Let’s talk about you, the National Driller reader, for a moment. We’re an equipment magazine, so we naturally have a lot of discussions about when and why our readers buy the equipment they use.
I read a lot about the economics of budgeting in small companies. Yes, I could use to get out more — maybe see a movie, spend time with my kid, read some fiction, whatever. But I actually enjoy it, so when I get a few minutes to myself I read books like “Profit First” by Mike Michalowicz. I won’t go into too much detail about how he views small-business budgeting, but I encourage you to check out his book and ideas (with an open mind).
I digress. When we talk about when you buy equipment, maybe we should start with what a smart, proactive business might do.
Proactive businesses plan ahead. You may say, “I’m working job-to-job here. How am I supposed to plan ahead.” My question is: How can you afford not to?
I write in our September cover story about a startup that just made it over the two-year hump. Michael Cox of PalmettoINSITU tells me, like every one of you likely would, that when something goes awry with a rig, the repairs start with three zeroes and go up from there — and he just runs little geotechnical drilling rigs. One can only imagine what the repairs on a big pile rig look like.
But Cox plays it smart, and it’ll probably mean his business will last a lot longer than two years. He reinvests a lot of his revenue into equipment. We didn’t get into the weeds about his tactics and how much he reinvests or sets aside for big future expenditures, but the point is he plans ahead.
Michalowicz would probably recommend building capital expenditures into the budgeting system of your drilling business. That means taking a percentage of your revenue and plunking it into an equipment fund. The amount is really up to you, the size of your business and the size of your expected future outlays. But, for the sake of argument, let’s say it’s 10 percent. Each month, add up the revenue from all those jobs you and your rig work so hard at. Move 10 percent of that amount to a special account. If you don’t have much discipline (like me), make it an automatic transfer to another bank — an account you don’t have a business debit card for. Make it tough to get to, so you’re not tempted to borrow from your business’ future if you have a lean month.
Years go by, and when you decide you need a new rig, that 10 percent can add up to a nice down payment — and when you have more equity in your equipment your business is healthier as a result.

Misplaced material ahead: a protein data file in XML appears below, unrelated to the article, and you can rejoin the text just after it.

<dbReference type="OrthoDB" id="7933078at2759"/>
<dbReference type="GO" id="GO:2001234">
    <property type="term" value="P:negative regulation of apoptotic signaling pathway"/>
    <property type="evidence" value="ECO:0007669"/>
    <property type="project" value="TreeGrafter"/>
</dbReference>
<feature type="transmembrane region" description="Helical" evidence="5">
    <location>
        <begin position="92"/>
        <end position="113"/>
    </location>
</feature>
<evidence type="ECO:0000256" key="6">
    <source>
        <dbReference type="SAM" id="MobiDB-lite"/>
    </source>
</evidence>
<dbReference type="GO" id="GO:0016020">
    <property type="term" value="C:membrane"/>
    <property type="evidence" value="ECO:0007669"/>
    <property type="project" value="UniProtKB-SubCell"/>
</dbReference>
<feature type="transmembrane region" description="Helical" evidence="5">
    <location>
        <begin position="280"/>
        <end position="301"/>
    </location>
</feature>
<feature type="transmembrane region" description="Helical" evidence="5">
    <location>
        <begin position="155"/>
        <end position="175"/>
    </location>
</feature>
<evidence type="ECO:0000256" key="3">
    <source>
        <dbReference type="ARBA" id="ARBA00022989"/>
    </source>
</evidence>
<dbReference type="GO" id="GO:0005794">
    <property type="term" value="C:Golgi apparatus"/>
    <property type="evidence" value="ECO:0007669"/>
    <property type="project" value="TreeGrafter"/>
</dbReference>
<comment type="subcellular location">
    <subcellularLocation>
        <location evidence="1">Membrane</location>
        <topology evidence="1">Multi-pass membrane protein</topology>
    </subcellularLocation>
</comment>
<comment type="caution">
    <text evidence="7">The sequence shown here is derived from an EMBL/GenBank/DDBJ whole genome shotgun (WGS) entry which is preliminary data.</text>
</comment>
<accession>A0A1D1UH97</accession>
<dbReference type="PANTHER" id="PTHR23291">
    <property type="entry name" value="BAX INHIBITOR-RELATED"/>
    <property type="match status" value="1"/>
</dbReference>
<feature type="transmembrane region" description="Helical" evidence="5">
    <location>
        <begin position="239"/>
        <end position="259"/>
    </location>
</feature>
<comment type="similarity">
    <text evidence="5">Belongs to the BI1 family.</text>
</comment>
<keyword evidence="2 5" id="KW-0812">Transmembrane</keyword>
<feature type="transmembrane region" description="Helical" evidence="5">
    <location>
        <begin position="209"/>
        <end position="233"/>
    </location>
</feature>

The Wish-I’d-Planned-Ahead Mentality
The advice I’m discussing here likely applies mainly to small contractors — the base of the industry that hovers under the big regional and national players. Those guys have their own systems. Those guys have CEOs and accountants and fleet managers that get paid handsomely to make sure a company can get the job done and get it done every time.
Small companies may not have that. Small contractors might have a dozen employees or fewer. Small companies hustle harder — for every contract and every dollar. It’s the planning ahead that makes sure all that hustling pays off in the form of a company that lasts.
Equipment isn’t cheap. Heck, even a lot of used, high-hours rigs can start in the low six figures. In my example, lopping 10 percent off your revenue hurts. Over time, though, you adjust and the 90 percent that remains becomes the new normal. You’ve learned how to run your business on less so when that big capital outlay comes (and it will) it doesn’t hurt quite so badly.
Planning ahead isn’t easy. Who said being a drilling contractor would be? But planning ahead beats wishing you had, every time. Whether you’re preparing for that unexpected three-zero repair or laying the foundation for a new six-figure geotech or foundation rig, consistent budgeting will help ease the pain and help your business stay healthy in the long term.
What Do You Think?
There are as many different ways for running a business as there are businesses. Are you a small, one or two rig drilling contractor? Do you budget for large equipment purchases and unexpected repairs? Why or why not? If you do, what’s your system? Let us know. Send me an email and share your advice for other contractors.
Stay safe out there, drillers.